The question of doing the "plank" exercise recently came up and I was quick to acknowledge that I do indeed do this exercise, including a number of other core muscle exercises. I believe that core strengthening exercises are crucial for martial artists as it improves your anatomical structure and posture, support the spine and therefor may reduce back injuries, and generally improves balance. Movements of the limbs are most efficient when the core is strong and stable. Apart from the value of improved balance, in Taekwon-Do the effective employment of the muscles around the abdomen and waist in power generation cannot be understated, and core muscle strengthening definitely helps towards this. On a personal note, I injured my back many years ago and I find that core muscle exercises together with back stretching and good sleeping posture helps to relieve the occasional onset of back ache.
So here are some of the core muscle exercises I do. Start by keeping each position for 30 seconds and as you get stronger, work your way up to a minute or two minutes. You may fall over in many of these postures, so make sure your environment is clear of objects that may cause injury were you to fall on them.
Plank (with variations)
The plank is one of the most popular core muscle exercises. It is basically a variation of the push-up position, but instead of doing actual push-ups, just go halfway and keep it there. Try to keep your body in a straight light -- don't lift your pelvis up, neither let it drop towards the floor. You may keep your hands shoulder width apart, or closer (as in the picture) to get variation in the exercise.
Once you feel comfortable with the regular plank position, have your feet and hands shoulder width apart and then lift one hand off the floor. Keep it in the air for 30 seconds, then alternate. Next move onto the superman plank. For this exercise lift one foot and the hand on the opposite side of the floor. For instance, raise your left leg and right arm, so that you balance on your right foot and left hand. Keep for 30 seconds and alternate.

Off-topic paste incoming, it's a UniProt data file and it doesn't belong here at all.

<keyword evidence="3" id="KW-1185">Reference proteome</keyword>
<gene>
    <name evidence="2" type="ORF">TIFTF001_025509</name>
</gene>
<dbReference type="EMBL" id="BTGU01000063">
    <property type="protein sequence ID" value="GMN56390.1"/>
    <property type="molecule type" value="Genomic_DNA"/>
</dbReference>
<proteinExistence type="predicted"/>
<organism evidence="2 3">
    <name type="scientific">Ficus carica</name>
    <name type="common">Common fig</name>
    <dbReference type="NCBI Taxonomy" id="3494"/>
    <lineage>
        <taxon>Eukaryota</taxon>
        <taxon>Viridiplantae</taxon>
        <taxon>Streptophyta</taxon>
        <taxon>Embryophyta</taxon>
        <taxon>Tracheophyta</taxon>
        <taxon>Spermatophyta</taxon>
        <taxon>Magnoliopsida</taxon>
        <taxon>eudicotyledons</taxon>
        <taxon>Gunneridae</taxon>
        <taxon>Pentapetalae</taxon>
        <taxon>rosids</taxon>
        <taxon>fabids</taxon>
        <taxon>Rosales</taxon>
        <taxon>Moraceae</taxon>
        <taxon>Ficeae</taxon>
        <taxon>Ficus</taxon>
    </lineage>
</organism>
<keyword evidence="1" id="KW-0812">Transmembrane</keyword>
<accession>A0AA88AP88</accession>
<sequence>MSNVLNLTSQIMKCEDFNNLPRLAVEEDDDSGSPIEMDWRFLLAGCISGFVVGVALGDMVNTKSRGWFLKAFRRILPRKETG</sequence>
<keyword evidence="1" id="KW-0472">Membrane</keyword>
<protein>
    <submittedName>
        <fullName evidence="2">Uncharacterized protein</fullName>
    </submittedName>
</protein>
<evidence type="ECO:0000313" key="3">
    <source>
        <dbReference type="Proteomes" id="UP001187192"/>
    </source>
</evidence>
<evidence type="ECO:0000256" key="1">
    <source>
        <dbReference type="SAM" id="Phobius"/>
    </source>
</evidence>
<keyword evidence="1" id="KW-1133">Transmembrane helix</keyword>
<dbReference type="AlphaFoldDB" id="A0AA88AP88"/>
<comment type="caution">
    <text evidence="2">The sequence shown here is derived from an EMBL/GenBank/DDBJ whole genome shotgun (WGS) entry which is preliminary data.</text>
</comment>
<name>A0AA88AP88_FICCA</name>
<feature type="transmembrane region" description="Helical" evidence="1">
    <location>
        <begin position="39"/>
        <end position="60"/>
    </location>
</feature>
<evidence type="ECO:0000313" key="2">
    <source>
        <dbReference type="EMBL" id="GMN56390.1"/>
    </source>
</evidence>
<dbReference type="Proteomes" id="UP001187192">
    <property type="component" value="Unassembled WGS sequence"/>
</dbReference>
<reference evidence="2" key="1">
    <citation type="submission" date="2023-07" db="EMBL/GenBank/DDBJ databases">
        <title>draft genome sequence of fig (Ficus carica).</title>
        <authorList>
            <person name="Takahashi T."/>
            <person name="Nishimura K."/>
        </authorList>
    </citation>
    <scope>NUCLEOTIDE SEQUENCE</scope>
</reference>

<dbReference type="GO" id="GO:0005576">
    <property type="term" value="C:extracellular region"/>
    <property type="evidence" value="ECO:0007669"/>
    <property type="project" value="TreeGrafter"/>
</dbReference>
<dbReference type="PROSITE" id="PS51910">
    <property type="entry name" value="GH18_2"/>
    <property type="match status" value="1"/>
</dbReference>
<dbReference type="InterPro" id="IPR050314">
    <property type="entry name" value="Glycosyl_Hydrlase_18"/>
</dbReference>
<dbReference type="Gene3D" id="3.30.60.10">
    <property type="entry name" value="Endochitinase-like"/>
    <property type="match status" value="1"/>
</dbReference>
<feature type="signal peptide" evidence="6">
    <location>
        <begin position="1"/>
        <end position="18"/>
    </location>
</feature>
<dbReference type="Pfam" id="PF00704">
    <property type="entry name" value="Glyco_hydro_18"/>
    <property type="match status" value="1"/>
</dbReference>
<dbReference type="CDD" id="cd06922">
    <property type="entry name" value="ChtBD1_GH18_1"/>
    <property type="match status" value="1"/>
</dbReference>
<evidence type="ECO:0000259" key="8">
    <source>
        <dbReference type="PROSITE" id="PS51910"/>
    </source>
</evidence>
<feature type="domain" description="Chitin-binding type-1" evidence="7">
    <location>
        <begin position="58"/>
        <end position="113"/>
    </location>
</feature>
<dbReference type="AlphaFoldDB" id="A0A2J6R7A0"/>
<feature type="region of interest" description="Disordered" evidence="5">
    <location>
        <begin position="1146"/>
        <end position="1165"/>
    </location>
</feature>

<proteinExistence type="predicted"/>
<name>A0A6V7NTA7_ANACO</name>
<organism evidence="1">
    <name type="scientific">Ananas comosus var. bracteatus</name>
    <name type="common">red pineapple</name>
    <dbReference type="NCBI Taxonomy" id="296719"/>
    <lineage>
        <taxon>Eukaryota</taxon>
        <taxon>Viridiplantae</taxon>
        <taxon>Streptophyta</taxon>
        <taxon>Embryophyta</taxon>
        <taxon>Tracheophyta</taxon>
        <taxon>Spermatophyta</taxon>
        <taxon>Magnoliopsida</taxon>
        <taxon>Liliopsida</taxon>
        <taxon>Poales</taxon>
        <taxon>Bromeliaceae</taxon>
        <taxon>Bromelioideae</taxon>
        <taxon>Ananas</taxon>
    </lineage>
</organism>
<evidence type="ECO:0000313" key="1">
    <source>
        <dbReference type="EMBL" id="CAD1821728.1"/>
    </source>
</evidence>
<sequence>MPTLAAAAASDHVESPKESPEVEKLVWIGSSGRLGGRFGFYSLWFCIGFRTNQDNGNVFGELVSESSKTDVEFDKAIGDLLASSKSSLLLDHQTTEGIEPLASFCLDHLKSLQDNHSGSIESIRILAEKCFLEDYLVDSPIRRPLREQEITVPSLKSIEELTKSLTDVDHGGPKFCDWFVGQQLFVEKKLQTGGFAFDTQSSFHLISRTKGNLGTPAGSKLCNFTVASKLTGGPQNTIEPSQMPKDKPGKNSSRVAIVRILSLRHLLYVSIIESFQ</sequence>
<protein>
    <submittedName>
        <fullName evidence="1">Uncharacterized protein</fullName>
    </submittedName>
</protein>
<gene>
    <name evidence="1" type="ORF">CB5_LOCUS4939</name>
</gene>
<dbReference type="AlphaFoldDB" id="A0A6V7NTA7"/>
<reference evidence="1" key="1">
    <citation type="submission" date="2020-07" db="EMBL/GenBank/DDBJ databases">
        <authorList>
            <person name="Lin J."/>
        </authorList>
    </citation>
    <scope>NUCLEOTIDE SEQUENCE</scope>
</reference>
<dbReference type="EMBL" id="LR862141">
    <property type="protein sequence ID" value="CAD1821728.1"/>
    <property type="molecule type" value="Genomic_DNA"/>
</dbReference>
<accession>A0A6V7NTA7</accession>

An easier superman plank keeps one knee on the floor, rather than just the foot.
Side Plank (with variations)
For the side plank, position yourself on your side and lift your body off the floor, balancing on your fore arm and side of your foot. Try to keep your body in a straight line. Do not let your waist drop towards the floor. As you improve in strength and balance, raise yourself onto the palm of your hand.
When your balance and strength have improved adequately, try the starfish side plank as in the picture below, by raising your top foot and hand towards the ceiling.
For an extra challenge, you can try the starfish side plank with hamstring stretch as in the picture below.
For the V-Press, balance on your buttocks, and lift your feet off the floor. Try to keep your back straight, so that your back and thighs form a "V"-shape. Keep your arms and lower legs parallel to the floor.
As your balance and strength improve you can increase the difficulty of the V-press by straightening your legs and arms.
As you become adept at these exercises you are likely to notice a general improvement in your balance. You may also notice how other exercises seem much easier -- for instance you may find that you can do more sit-ups and crunches and push-ups and even some kicks may seem easier.